His thoroughbred bloodlines were excellent, but his days in the winners’ circle were long over. So how did a tapped-out fairgrounds racehorse in southern Illinois, bought for just $750, end up qualifying for the Rolex just two seasons later? It all comes down to his owner and rider, Leah Lang-Gluscic.
“When I walked in to the barn where AP Prime was stabled, I noticed him before they even pointed him out,” says Leah, an Advanced-level event rider and owner of LLG Eventing. “He has the most gorgeous eye and face and you really can't help but respond to his self-awareness. I just remember thinking to myself, ‘Well it's not likely they will pull out the most gorgeous horse in the barn,’ but they did!”
When Leah met this grandson of racing great AP Indy, she was on her way to Tennessee to buy a trailer and was looking at prospect horses along the way. When she pulled into the nondescript fairgrounds in Martinsville, Illinois to look at a racehorse at the end of his career, she had no idea she would find a talented athlete that would become her first three-star horse. AP Prime’s owners wanted $2,000 for him but that was too much without a vetting. Leah was surprised when they accepted her $750 offer, and she picked him up the next day.
“We brought him home and he immediately took to the work. He enjoyed jumping small jumps to the point that he dragged me to the mounting block and jumped over it. I knew then he would be an event horse. Skinnies would be no problem.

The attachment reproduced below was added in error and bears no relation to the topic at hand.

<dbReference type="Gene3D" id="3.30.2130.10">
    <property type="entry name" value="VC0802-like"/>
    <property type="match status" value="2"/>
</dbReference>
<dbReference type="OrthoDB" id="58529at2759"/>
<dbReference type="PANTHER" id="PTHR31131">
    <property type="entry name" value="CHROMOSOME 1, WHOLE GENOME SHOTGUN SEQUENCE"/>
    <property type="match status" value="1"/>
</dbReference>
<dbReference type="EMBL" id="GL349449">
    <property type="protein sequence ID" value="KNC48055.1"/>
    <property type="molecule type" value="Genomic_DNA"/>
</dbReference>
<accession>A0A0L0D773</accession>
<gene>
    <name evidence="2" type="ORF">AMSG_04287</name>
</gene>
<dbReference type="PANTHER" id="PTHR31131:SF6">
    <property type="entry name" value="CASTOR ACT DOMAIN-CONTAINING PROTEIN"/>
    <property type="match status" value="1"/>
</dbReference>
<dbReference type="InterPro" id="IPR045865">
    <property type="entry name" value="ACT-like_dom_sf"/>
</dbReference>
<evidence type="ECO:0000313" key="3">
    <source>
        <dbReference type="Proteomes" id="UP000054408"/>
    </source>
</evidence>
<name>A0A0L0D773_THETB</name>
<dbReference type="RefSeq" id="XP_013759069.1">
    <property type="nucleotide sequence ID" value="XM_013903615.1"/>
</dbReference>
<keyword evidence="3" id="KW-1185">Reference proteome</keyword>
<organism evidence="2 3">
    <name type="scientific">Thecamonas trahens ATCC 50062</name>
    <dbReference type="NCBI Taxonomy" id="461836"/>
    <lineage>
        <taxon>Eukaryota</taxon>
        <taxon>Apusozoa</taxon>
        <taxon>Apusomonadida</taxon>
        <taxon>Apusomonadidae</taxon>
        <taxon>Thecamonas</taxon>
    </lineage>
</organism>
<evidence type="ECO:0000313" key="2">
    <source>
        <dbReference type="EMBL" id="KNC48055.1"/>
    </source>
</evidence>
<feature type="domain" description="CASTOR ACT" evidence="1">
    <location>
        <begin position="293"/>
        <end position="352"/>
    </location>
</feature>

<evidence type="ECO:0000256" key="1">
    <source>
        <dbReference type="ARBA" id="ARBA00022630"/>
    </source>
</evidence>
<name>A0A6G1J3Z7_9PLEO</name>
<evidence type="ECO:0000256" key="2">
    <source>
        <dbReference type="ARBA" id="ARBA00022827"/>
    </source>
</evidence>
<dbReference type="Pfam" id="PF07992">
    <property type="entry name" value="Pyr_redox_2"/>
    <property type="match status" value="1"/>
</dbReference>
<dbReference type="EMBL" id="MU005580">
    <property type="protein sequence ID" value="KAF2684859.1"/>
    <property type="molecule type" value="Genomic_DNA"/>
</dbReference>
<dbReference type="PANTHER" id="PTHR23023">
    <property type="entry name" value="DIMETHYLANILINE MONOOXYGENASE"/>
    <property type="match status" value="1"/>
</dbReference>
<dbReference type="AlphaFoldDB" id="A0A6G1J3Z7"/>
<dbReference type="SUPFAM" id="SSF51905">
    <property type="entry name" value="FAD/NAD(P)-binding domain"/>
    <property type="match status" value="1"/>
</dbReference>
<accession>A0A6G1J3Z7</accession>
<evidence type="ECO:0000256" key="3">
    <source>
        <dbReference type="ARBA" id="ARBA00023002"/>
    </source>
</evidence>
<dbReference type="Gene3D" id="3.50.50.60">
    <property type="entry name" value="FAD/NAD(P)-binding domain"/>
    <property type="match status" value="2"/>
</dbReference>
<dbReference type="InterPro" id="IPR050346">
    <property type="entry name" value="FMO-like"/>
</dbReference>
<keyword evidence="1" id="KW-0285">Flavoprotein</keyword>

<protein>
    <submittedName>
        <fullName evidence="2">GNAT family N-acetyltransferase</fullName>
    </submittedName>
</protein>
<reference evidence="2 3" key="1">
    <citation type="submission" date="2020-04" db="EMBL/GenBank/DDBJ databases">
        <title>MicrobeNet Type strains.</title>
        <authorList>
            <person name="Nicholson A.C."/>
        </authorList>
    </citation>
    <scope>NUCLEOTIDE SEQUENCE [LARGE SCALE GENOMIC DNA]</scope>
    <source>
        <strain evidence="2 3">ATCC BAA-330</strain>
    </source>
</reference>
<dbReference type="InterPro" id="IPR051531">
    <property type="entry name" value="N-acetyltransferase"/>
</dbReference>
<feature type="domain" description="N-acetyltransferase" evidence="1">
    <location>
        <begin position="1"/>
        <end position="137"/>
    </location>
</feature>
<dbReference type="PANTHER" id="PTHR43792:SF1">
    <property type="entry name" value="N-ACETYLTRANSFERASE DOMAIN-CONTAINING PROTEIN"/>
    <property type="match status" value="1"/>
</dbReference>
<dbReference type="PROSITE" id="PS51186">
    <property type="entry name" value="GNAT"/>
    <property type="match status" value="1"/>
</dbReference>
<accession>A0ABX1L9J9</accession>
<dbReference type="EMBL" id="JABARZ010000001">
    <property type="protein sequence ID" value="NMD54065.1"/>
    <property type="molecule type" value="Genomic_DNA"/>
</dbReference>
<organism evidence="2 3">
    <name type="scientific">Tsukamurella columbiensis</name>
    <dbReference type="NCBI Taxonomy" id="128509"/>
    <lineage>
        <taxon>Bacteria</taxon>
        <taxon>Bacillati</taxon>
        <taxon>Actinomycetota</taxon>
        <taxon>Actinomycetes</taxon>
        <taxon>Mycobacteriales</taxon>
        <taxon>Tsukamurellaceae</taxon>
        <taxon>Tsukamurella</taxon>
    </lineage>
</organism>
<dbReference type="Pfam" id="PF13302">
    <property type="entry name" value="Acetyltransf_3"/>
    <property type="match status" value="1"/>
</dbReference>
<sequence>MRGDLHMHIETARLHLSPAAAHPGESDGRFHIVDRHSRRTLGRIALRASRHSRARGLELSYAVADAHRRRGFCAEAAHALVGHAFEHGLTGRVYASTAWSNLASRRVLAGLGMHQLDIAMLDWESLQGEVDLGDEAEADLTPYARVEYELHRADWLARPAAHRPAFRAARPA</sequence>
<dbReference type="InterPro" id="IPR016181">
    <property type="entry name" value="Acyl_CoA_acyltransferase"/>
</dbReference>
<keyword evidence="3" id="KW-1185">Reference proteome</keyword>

“Over the next year I moved him up as things got easy. He did one beginner novice, two or three novices, and six trainings, never noticing the difference between those levels. He moved up to preliminary level the next year and that was incredibly easy for him. He moved to intermediate a year and two months after he began his eventing career.
“We spent the next year establishing his career at that level. He was one of five horses at Richland to make time out of 54. At Fair Hill he was one of ten horses out of 80 to go double clear when half the division got eliminated or withdrew or had mandatory retirements. At that point he proved he was an upper level horse.
“He moved up to advanced this past spring and that too was effortless for him. He doesn’t notice the difference between the levels other than the fact that it’s just more fun. When we made that move up and it was so easy for him, Rolex became a very strong possibility. AP makes advanced feel the way most horses make training level feel. He is brave, thoughtful, and has an incredible sense of determination as well as self-preservation out there. Sitting on his back in cross-country is like being home.”
Success at this level is the result of the right nutrition, the right training—and the right saddle. Leah describes the excellent care she gives AP, from extensive vet exams twice yearly to joint supplements and probiotics. “Because of what I expect of him, everything within his program and my training system has to be top of the line. When he came off of Bromont, and he was tight in his withers and shoulders, I knew I had to change saddles.
“When I researched different saddles, County was the only one that talked about providing freedom for his shoulder. The difference isn’t so much when I’m in the saddle, but when I’m putting my horse away after a jump lesson and I run my hands across a part of his body that has been dealing with chronic pain for almost a year, and now he doesn’t even flinch. And this was only riding him in a County for a little less than a month.
As far as being an Olympic hopeful, Leah says, “I’m sure everyone can relate to wanting to represent their country in the highest level of competition as well as come together to celebrate incredible achievements across so many sports. For me it would be a dream come true.”